The center point or origin is encircled by the current v. voltage plot of FIG. 1, but is not encircled or enclosed by the arc-fault current v. voltage plots of FIG. 2 or 3, and is on the curve shown in FIG. 4. The position of the center point or origin within the curve can also be examined, and a significant shift from the zero voltage, zero current point (the origin) to the center of the current-voltage curve can be an indication of an arc fault. Further, if the origin is not encircled by the current v. voltage plot, as is the case for FIGS. 2, 3, and 4, the presence of an arc fault is suggested.

Examination of the curve of FIG. 1 also shows that a characteristic slope is present in the flattened oval—a line can be drawn tangent to the longest axis of the oval shape, which approximates the average slope of the curve as a whole. This slope is observable as an average slope of the curve, as well as a characteristic slope of he two flattened sides of the oval curve. Comparison to the curves of FIGS. 2, 3, and 4, show that the slope of the curves is not the same, either as an average or when the slope of long sections of relatively flat sections of the curve are examined. Presence of an arc fault is suggested in one specific embodiment of an arc fault detector by evaluating the slope of the curve at each sampling point, and evaluating the number of times the slope changes sign.

Examination of the curve of FIG. 1 also shows that the representative normal current v. voltage curve shown crosses the voltage and current axes that pass through the origin or zero current, zero voltage point, twice on each axis. The axis crossings also take place at points symmetrical about the origin, or at points equidistant from the other axis. The number of intercepts of an axis can be observed independently or in conjunction with symmetry of the axis intercepts, and used to estimate whether an arc fault is present. Looking at the curve of FIG. 2, the curve crosses the zero current axis once, and crosses the zero voltage axis once, suggesting an arc fault may be present. Evaluation of the symmetry of axis intercepts is not useful here, because neither axis is intercepted by the curve more than one time. Examination of the current v. voltage curve of FIG. 3 shows again a single zero current axis crossing, but multiple zero voltage axis crossings. This alone suggests that an arc fault may be present, but further examination of the lack of symmetry of the two zero-voltage axis intercepts shows that the intercepts are not the same distance from the origin, further suggesting presence of an arc fault.

Referring still to FIGS. 1-4, it can be seen that the slope of the phase plane plot of FIG. 1 varies in a regular and predictable manner, while the slope of the phase plane plots shown in FIGS. 2-4 show more dramatic changes in slope, as well as more variation in slope over the course of a power cycle. The presence of an arc fault can therefore also be detected or confirmed in various embodiments by monitoring the slope during the course of an AC power cycle, such as by calculating the slope at sampling points and comparing the slope between successive sampling points along the phase plane plot curve. Similarly, the normal phase plane plot of FIG. 1 shows a smooth and continuous rotation about the origin, while the plots of FIGS. 2-4 show reversal of direction, and lack of complete or smooth rotation about the origin.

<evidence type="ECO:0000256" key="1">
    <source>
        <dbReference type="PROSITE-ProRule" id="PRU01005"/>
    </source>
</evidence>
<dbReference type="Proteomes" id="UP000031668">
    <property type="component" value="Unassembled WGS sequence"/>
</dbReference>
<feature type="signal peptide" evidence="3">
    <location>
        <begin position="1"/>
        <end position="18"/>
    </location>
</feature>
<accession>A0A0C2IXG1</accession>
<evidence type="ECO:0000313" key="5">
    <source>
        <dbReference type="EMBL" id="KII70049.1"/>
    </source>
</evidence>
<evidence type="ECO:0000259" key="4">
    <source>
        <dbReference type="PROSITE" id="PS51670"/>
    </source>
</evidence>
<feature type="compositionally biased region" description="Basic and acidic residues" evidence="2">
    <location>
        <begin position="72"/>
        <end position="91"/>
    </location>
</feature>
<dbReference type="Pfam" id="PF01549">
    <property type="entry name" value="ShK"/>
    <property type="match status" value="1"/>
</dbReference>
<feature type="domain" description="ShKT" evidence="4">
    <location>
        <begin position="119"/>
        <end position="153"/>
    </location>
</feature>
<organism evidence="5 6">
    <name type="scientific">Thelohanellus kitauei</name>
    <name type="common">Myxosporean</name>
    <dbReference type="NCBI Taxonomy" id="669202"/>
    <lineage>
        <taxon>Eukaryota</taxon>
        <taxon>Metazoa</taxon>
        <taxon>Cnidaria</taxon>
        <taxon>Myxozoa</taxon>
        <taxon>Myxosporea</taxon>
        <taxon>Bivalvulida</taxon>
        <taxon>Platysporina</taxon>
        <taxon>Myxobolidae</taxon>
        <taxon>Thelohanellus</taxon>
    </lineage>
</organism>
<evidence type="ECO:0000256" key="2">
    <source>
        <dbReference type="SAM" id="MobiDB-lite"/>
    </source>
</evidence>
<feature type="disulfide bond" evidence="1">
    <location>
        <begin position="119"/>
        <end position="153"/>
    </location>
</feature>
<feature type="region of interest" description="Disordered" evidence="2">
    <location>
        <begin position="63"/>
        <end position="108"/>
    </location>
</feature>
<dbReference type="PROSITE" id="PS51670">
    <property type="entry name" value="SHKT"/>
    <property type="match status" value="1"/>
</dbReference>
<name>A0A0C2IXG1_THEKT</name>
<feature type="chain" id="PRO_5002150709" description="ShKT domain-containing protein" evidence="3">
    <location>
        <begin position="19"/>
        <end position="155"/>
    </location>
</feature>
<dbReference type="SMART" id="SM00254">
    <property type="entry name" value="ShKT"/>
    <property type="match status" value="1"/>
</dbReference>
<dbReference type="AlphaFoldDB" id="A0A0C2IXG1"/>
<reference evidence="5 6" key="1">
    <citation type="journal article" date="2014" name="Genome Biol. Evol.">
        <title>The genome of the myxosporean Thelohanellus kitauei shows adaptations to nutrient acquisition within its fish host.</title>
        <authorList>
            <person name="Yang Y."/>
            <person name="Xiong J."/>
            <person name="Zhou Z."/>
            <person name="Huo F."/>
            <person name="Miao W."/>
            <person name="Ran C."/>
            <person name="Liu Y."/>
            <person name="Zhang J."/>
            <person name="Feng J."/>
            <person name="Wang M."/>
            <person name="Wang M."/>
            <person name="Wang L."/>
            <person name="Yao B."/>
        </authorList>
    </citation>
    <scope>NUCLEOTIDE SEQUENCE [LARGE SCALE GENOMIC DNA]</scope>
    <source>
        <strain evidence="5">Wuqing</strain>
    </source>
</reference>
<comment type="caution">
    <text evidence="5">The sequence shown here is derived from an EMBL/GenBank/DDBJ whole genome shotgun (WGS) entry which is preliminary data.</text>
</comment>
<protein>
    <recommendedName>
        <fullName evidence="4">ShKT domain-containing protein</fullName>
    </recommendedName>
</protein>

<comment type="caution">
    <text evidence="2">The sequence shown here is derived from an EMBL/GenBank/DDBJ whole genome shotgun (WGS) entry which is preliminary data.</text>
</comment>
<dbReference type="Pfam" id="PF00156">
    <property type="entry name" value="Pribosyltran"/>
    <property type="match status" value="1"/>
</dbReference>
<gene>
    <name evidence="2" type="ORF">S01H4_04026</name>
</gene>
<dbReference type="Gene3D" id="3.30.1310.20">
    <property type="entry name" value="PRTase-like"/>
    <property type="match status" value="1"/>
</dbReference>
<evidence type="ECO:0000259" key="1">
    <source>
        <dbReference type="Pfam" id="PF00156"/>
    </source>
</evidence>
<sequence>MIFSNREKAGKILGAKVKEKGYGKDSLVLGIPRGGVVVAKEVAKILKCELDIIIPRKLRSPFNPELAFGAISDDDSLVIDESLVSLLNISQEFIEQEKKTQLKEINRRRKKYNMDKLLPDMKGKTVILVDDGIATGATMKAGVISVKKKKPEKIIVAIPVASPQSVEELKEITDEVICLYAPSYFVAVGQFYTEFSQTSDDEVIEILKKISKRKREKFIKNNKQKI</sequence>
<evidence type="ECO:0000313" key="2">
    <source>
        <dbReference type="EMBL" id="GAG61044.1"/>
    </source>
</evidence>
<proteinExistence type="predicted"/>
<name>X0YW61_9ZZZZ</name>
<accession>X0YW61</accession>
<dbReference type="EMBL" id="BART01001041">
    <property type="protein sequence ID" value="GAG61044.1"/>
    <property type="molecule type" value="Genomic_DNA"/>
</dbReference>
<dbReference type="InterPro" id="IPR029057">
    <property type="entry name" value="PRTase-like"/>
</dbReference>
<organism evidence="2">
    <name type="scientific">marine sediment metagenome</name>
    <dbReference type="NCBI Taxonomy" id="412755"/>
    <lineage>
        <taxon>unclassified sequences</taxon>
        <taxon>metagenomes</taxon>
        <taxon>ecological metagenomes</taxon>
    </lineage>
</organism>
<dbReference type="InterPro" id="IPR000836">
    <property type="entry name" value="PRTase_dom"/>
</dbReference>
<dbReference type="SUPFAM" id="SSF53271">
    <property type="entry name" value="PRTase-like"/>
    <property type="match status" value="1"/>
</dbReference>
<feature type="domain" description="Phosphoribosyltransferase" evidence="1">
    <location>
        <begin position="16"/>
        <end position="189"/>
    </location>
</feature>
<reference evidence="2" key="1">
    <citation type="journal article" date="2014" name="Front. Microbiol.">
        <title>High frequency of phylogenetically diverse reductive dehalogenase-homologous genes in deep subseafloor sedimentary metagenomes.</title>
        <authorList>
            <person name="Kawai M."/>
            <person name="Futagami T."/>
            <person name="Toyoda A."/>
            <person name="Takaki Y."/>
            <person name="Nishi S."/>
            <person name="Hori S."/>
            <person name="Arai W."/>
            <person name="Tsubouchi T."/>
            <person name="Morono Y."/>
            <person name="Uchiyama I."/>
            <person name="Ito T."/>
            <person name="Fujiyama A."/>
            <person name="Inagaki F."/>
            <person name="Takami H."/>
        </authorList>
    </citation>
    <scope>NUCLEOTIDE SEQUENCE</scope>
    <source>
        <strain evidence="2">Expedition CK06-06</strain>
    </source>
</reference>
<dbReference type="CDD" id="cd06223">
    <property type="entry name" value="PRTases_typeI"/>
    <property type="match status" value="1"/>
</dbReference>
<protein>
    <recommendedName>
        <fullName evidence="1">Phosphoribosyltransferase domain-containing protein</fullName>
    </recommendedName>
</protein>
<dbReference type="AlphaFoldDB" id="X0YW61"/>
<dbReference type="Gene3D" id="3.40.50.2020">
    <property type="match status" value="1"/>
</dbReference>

In addition to evaluating the shape of a characteristic current-voltage curve, such as the single-cycle current-voltage curves shown in FIGS. 1-4, other signal characteristics can be easily measured and characterized to estimate the presence of an arc fault. The typical power signal of FIG. 1, for example, contains relatively little spectral content other than at the AC power frequency. Typical AC power signals are delivered at 60 Hz for residential or commercial power, and are provided at other frequencies for some applications such as 400 Hz for high-performance computer systems and airplane power systems. This fundamental power frequency is typically the dominant frequency observable in the power signal during normal operation, but can be accompanied by significant broadband noise in the presence of an arc fault. Examination of the spectral or frequency components of a signal over various periods of time can therefore also be used to identify or suggest the presence of an arc fault in a line.

Although these and other methods can be used to suggest the presence of an arc fault in a network, a combination of methods will provide greater certainty that an arc fault is present, and will help weed out temporary glitches in power signals that occur from normal events such as current inrush into a starting motor or a charging capacitor when a switch is thrown. In one example embodiment of the invention, some of these methods are applied in a detection portion of the arc-fault algorithm, and additional methods are applied in an arc fault verification portion of the algorithm. For example, a detection algorithm consists of examining a phase plane plot of the current v. voltage relationship of a power signal within a particular alternating current power cycle. If the detection algorithm determines an arc fault may be present, the current v. voltage phase plane plot over a period of multiple cycles is analyzed to determine whether an arc fault is actually present.